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Customer Support Scams Are Popping up in Social Media Ads: How to Stay Secure

Many of us rely on customer support websites for navigating new technology. Whether it’s installing a new piece of software or troubleshooting a computer program, we look to customer support to save the day. Unfortunately, cybercriminals are leveraging our reliance on customer support pages to access our personal information for financial gain. It appears that a malicious website is attempting to trick users into handing over their McAfee activation keys and personally identifiable information (PII) data by disguising themselves as the official McAfee customer support website.

So how exactly does this cyberthreat work? First, malicious actors advertise the fake website on Twitter. If a user clicks on the ad, they are presented with a “Download McAfee” button. When the user clicks on the download button, they are redirected to a screen prompting them to enter their name, email address, contact number, and product activation key to proceed with the download. However, when the user clicks on the “Start Download” button, they are redirected to a screen stating that their download failed due to an unexpected error.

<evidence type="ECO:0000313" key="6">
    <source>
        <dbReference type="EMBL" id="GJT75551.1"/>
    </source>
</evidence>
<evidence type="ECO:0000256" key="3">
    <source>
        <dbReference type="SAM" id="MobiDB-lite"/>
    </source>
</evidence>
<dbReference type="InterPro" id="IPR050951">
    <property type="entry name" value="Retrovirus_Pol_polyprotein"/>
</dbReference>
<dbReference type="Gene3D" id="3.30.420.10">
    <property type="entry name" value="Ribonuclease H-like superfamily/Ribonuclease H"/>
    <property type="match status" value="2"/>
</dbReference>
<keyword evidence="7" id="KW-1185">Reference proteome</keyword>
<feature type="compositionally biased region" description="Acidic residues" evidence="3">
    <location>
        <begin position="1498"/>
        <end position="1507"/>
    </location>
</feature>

At this point, the site owner has received the user’s personal data, which they could exploit in a variety of ways. And while this scheme may seem tricky to spot, there are a number of ways users can defend themselves from similar scams:

  • Be vigilant when clicking on social media links. Although it may be tempting to click on advertisements on your social media feed, these ads could possibly house sketchy websites developed by cybercriminals. Use caution when interacting with social media ads.
  • Go straight to the source. If you come across an advertisement claiming to be from a company and the link asks for personal data, it’s best to go directly to the company’s website instead. Use the official McAfee customer support page if you require technical support or assistance with your McAfee product.